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Obama finds fault with Congressional flight delay fix

President Barack Obama chided Republicans on Saturday for approving a plan to ease air-traffic delays caused by federal spending cuts while leaving budget cuts that affect children and the elderly untouched. The Senate and the House of Representatives backed a plan this week to give the Department of Transportation flexibility to cover immediate salaries of air traffic controllers at the Federal Aviation Administration who had been furloughed as part of budget cuts known as “sequester. The furloughs, which started Sunday, led to take-off and landing delays at airports nationwide. “This week, the sequester hurt travelers, who were stuck for hours
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Republicans run into recruiting problems in key Senate races

Republicans are struggling to recruit strong Senate candidates in states that present the party’s best opportunities to reclaim the majority, a sign that the GOP‘s post-2012 soul-searching may end up creeping into the midterm congressional elections. It’s admittedly early, with more than 18 months before the November 2014 elections. But candidate recruitment efforts are well underway. And, so far, Republicans haven’t been able to field a top-tier candidate in Iowa or Michigan, swing-voting states where the GOP hopes to make a play for seats left open by the retirement of veteran Democratic senators. Also, the GOP is facing the prospect
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Biden claims economy allowed Obama to beat McCain in 2008

Vice President Joe Biden said Friday that Arizona Sen. John McCain probably would have beat his boss in the 2008 presidential election had the economy not collapsed. Biden’s comment about McCain and President Barack Obama came during the opening dinner of an annual forum among the Red Rocks of Sedona in northern Arizona. He and McCain, a Republican, touched on the gun control debate following the Newtown shootings and the bombings in Boston, but made no mention of Syria. Just as the night came to a close, Biden turned to the grueling nature of presidential campaigns. “The truth of the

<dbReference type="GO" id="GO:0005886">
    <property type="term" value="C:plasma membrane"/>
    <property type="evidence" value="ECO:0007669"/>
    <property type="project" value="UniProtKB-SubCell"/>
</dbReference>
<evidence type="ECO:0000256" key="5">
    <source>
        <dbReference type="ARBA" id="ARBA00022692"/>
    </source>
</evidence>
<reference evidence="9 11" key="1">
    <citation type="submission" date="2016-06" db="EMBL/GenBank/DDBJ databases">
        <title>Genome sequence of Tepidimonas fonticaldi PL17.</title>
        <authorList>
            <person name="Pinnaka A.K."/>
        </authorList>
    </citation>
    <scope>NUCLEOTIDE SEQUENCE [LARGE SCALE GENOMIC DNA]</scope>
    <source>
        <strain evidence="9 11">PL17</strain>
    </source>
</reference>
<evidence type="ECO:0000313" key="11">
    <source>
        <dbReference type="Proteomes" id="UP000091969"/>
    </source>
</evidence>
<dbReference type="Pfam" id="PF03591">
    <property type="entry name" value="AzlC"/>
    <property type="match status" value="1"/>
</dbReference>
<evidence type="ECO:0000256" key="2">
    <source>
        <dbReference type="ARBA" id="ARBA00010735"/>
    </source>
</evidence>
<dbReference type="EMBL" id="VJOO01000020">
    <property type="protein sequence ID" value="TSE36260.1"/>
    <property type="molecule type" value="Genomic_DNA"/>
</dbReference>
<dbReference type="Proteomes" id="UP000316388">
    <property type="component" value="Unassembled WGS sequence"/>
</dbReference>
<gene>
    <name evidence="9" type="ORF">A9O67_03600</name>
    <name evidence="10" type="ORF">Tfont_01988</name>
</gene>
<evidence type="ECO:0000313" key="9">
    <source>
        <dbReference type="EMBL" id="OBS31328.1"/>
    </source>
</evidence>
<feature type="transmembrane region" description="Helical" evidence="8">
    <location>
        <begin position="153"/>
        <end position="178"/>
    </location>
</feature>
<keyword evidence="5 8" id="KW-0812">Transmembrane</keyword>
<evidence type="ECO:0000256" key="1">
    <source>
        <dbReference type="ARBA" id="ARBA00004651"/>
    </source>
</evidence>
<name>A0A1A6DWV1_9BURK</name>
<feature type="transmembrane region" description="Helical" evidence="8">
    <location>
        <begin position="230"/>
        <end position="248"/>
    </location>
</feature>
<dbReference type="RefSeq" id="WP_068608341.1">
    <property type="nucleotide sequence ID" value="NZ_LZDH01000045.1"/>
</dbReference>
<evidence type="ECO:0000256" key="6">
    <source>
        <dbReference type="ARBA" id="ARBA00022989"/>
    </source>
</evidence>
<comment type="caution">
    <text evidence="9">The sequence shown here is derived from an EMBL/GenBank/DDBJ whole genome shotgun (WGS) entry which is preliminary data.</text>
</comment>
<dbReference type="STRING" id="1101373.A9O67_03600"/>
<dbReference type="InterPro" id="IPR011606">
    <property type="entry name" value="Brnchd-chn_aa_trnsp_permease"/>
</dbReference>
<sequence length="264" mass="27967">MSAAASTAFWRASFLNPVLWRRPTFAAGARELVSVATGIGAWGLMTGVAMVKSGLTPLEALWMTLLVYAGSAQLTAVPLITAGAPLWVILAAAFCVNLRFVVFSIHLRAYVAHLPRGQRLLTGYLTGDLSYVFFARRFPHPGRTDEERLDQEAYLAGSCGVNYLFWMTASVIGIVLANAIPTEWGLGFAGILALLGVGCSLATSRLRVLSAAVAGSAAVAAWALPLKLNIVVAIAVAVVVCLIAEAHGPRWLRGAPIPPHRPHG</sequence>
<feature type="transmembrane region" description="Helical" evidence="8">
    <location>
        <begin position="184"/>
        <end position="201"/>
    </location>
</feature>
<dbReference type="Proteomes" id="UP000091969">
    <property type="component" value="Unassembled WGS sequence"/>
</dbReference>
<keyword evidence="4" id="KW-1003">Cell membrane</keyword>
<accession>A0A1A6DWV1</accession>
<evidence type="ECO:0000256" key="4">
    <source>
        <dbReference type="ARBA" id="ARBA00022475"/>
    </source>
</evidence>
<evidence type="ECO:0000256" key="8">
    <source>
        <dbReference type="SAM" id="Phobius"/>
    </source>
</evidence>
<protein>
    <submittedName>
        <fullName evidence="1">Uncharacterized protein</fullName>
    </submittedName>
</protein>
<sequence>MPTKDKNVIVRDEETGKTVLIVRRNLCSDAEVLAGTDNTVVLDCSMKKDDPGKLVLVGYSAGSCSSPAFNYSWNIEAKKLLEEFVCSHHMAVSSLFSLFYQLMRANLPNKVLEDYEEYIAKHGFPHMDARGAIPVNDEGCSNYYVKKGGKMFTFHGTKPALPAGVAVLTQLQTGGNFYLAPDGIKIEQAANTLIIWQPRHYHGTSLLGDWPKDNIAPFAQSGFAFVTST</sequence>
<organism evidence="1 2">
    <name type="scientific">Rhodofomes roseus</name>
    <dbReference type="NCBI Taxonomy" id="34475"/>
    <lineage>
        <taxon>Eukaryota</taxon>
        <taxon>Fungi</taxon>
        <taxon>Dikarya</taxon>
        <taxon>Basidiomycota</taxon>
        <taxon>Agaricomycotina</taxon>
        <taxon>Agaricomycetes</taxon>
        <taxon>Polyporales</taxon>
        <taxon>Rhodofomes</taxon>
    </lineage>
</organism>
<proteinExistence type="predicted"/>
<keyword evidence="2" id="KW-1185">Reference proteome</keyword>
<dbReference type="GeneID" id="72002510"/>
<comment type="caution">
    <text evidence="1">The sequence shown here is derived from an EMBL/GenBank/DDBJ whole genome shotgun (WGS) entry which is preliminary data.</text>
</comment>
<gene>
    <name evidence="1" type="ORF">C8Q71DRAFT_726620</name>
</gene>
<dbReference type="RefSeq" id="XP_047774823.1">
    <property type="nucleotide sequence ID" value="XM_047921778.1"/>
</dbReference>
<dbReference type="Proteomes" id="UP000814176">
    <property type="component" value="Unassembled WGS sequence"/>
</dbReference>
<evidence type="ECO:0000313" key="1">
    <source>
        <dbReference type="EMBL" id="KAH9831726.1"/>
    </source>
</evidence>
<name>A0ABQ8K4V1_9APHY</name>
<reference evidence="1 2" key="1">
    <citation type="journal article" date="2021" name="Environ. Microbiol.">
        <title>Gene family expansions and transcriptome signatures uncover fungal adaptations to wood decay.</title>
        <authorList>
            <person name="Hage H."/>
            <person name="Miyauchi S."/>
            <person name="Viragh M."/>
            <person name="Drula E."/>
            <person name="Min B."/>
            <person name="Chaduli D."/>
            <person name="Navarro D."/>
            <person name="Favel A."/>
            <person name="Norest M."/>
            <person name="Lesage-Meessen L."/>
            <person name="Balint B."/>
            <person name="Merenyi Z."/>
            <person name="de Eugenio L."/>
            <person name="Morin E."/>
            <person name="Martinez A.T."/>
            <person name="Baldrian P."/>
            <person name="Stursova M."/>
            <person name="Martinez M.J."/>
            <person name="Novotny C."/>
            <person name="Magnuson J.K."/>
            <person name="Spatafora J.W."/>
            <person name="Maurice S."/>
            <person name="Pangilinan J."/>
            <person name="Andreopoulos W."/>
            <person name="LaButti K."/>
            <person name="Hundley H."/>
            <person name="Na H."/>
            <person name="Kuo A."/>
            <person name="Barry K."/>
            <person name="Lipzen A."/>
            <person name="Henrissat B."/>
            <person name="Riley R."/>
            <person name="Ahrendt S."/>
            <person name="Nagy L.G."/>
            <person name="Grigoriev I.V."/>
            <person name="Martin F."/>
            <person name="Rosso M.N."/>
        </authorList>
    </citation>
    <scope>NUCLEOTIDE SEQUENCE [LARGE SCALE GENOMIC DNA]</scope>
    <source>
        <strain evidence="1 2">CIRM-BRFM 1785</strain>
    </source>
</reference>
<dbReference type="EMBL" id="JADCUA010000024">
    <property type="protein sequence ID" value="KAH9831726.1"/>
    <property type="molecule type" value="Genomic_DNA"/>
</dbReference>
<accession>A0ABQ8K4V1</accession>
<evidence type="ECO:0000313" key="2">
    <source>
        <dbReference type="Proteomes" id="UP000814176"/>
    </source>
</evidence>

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Plane landing gear found in New York City: From 9/11?

A rusted 5-foot-tall piece of landing gear believed to be from one of the hijacked planes destroyed in the Sept. 11 attacks has been discovered near the World Trade Center wedged between a luxury apartment building and a mosque site that once prompted virulent national debate about Islam and free speech. The twisted metal part, jammed in an 18-inch-wide sliver of open space between the buildings, has cables and levers on it and is about 17 inches wide and 4 feet long, New York Police Department Commissioner Raymond Kelly said Friday. “It’s a manifestation of a horrific terrorist act a
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Slower than expected growth adds more bad economic news

The economy regained speed in the first quarter, but not as much as expected, heightening fears it could struggle to cope with deep government spending cuts and higher taxes. Gross domestic product expanded at a 2.5 percent annual rate, the Commerce Department said on Friday, after growth nearly stalled in the fourth quarter. Economists had expected a 3.0 percent growth pace. “It wasn’t the bang-up start to the year we had hoped for, and the signals from March suggested that we will only decelerate from here,” said Avery Shenfeld, chief economist at CIBC World Markets in Toronto. Growth rebounded in
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Is tax-free Internet shopping headed for the dumpster?